Forum - Banjo Ben Clark

I'm Officially A Goodtimer

Welp, I guess my latest purchase of a Deering Goodtime banjo officially makes me a Goodtimer :sunglasses:

As I mentioned in a different thread, the whole reason I bought a Deering Goodtime was because of it’s take-anywhere-ness. As a truck driver, I wanted something I could take on the road in the seat next to me and it be there for ease of playing (my “truck hound”, so to speak). Shortly after deciding that this was the kind of banjo that I needed, Deering put an add in the Banjo Newsletter that called it the Take Anywhere Banjo, and featured a guy holding it at the base of a mountain next to his tent. Being as I’m a sucker for advertising, and like the thought of a banjo that I can take anywhere (I’m an avid camper/hiker as well), I was pretty much sold.

I bought it a week ago and this week it has served its purpose far beyond what I thought it could. It’s light - which makes a great travel companion, it’s has great tone (WAY better than I thought a $400 banjo could ever have), and there’s not a lot of money put into it for eye candy - so I don’t mind if it gets a little scratch or dent here and there.

Here’s a collage picture of it. I call it “Vanilla Pudding”, because it’s smooth like pudding.


And here’s the truck hound in action:


My avatar also has a picture of me playing it.

Your passenger should have a seatbelt! :confused: It’s a law in most states you know.

Congrats on the new banjo. It looks nice, glad you’re liking it.


Does Vanilla Pudding qualify you to drive in the carpool lane?

— Begin quote from "ldpayton"

Does Vanilla Pudding qualify you to drive in the carpool lane?

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I like the way you think.

[They need a stroking beard smiley]

Awesome! How did the action on it come setup (good/bad/middlin)?

— Begin quote from "mreisz"

Awesome! How did the action on it come setup (good/bad/middlin)?

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Good question: I’ll give you a little background first to help you understand my evaluation of it.

Now remember, I’m only about a year into this hobby. So my experience is severely limited, especially compared to most of the pickers on this board.

Every banjo I have ever bought before this one has been online. Therefore, each banjo is shipped with the bridge off and strings loosened. Not to mention, who knows how FedEx/UPS handled it (having worked as a package handler for FedEx in the past, I shutter to even think about it). So I’ve always had to set the bridge up myself and set the intonation and all that. Even adjusting the truss rods to set the action has been left up to a very nervous me. And I am no expert banjo setter upper, by any stretch of the imagination.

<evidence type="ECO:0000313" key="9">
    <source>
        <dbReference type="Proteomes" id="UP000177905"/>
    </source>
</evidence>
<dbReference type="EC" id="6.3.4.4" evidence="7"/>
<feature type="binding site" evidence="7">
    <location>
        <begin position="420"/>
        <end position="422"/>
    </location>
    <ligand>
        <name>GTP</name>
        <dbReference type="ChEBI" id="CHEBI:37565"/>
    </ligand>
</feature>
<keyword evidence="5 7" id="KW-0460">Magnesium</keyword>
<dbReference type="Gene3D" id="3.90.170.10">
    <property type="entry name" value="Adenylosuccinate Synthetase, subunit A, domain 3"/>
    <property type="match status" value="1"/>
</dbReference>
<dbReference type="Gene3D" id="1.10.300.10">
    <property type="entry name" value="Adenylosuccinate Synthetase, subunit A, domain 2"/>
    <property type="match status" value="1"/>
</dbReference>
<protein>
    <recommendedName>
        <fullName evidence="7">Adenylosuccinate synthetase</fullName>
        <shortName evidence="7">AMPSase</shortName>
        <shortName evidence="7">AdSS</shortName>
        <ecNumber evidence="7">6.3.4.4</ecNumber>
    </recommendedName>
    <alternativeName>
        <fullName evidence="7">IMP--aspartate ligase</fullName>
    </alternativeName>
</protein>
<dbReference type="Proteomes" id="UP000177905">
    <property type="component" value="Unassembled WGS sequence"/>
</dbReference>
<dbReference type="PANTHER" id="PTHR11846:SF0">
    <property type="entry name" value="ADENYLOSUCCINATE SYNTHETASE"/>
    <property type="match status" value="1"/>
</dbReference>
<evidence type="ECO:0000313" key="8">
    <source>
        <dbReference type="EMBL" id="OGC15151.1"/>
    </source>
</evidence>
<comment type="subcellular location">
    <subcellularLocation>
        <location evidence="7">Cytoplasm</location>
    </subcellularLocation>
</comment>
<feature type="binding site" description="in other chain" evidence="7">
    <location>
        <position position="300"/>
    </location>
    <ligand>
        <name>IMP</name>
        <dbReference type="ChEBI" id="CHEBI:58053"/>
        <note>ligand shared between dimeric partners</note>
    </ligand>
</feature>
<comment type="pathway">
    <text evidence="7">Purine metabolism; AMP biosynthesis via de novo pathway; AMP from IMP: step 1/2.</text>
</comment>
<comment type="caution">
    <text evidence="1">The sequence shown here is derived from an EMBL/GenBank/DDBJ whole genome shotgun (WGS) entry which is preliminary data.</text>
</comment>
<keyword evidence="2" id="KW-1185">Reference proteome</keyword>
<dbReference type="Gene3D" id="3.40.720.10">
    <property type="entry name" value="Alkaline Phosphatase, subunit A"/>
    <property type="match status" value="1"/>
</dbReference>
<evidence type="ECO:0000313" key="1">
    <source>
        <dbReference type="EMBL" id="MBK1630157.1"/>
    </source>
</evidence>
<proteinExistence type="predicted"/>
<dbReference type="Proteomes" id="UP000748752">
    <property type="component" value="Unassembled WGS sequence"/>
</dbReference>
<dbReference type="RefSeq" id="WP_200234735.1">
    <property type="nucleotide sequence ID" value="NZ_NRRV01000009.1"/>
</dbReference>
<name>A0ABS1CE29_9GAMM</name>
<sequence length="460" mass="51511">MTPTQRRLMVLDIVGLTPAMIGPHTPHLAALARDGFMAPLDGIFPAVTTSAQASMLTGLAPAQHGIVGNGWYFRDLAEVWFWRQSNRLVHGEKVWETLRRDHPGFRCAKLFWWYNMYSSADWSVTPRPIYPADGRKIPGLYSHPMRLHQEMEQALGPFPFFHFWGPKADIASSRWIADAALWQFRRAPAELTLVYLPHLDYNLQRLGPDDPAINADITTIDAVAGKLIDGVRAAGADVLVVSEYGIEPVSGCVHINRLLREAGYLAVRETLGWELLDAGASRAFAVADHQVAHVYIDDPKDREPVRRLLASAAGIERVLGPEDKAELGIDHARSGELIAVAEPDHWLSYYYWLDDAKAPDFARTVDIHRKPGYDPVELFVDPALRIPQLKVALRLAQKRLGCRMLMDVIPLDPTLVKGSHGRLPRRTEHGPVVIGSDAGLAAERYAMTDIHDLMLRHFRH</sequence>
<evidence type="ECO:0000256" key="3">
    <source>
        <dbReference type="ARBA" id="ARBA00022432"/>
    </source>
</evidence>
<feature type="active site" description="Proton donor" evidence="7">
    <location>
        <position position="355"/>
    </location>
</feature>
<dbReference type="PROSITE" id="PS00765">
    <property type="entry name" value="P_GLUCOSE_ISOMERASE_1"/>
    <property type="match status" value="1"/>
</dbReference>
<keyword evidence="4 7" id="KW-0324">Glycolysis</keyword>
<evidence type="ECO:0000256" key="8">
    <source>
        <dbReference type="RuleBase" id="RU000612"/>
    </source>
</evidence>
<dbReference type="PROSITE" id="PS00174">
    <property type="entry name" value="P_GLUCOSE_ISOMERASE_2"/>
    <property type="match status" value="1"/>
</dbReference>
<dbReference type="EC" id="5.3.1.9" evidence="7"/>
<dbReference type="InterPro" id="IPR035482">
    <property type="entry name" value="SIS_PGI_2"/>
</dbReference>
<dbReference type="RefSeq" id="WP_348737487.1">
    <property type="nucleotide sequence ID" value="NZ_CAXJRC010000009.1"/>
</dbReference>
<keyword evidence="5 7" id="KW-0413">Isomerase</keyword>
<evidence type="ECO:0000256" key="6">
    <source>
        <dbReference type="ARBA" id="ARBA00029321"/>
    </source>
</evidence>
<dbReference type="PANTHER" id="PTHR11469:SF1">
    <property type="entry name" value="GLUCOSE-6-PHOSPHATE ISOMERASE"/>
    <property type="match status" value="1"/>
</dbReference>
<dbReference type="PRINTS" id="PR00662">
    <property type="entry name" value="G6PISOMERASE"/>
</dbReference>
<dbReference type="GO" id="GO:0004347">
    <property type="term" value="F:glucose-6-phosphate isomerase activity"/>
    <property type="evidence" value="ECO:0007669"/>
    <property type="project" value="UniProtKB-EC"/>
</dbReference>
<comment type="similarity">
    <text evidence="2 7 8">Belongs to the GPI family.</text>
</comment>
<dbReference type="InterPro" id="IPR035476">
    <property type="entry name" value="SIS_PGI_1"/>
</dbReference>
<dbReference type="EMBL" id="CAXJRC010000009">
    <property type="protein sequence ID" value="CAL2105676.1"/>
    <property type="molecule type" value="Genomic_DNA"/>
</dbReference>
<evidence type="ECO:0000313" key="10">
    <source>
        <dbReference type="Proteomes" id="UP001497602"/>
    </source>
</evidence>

So this time I read that Deering ships all of their banjos to their dealers professionally set up. Sweet! With that information, I was determined to finally play an instrument before I bought it.

So with limited experience, I think it came set up superbly. The action is about 1/8" (maybe a little less) above the fret board at the 19th fret. No string buzzing. The intonation is set beautifully. Additionally, the head is evenly tightened, giving it a consistent sound all the way around. I’m very pleased.

Since picking several banjos in that store, and especially Vanilla Pudding, I am now fully convinced that I have no idea whatsoever how to set up a banjo and I will be promptly finding an expert to take my other banjo to get set up.

It would be nice if you could find out exactly when your banjo was finished being built.

For the first year or so you can expect the head to stretch a bit and the wood to compress slightly where the tone ring hits the rim. These will cause the head to become a bit looser.

I had to tighten the heads on my two new banjos about 3-4 times each during the first 1 1/2 years of the instrument. Learning how to tune the head is a great thing to learn…several times I wondered why the sound I liked seemed to just disappear one day and when I checked the head, found it had tuned down, and tuned it back up, the sound I loved showed right back up!

Glad yours came setup well, that’s always a nice thing.

— Begin quote from "fiddlewood"

Learning how to tune the head is a great thing to learn

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Just out of curiosity do you tune it to a particular frequency (as in a note)?

Mike, Yes.

I keep mine around A. If it gets below G# I’ll tighten it up a bit. It takes some getting used to to tune a head. I check several times before I actually hear what note it is tuned too.

— Begin quote from "mreisz"

Just out of curiosity do you tune it to a particular frequency (as in a note)?

— End quote

Steve Huber at Huber Banjos sends all of theirs out tuned at G#. Then they send along with it a torque wrench so that if it gets out of tune during shipping or anything, you can easily tighten it back up to where it was on the day it Huber released it as a finished product.

Here’s the video link to the interview of how they find that frequency. It’s a long video that I’ve watched about 20 times (I REALLY want a Huber Banjo…Roanoke TrueTone with speed neck option and lexington engraving…in case anybody out there is feeling generous :smiley: ) and I would recommend watching the whole thing, but at about 9:29 is the part about tuning the head.

yep, Huber likes G#

Arthur Hatfeild tunes his banjos heads to A

Dana Cupp (Bill Monroe, Osbornes) tunes it to Bb.

I’ve played Dana’s Hatfield Celebrity and several l Arthur has converted. or built, all excellent sounding.

I have a couple other friends who are great players, and good set-up guys, who just go by a combination of feeling the tension and listening to the tone produced when played to find the sweet spot for that individual banjo.

I never knew banjo heads were pitch tuned. I learn something new around here about every day.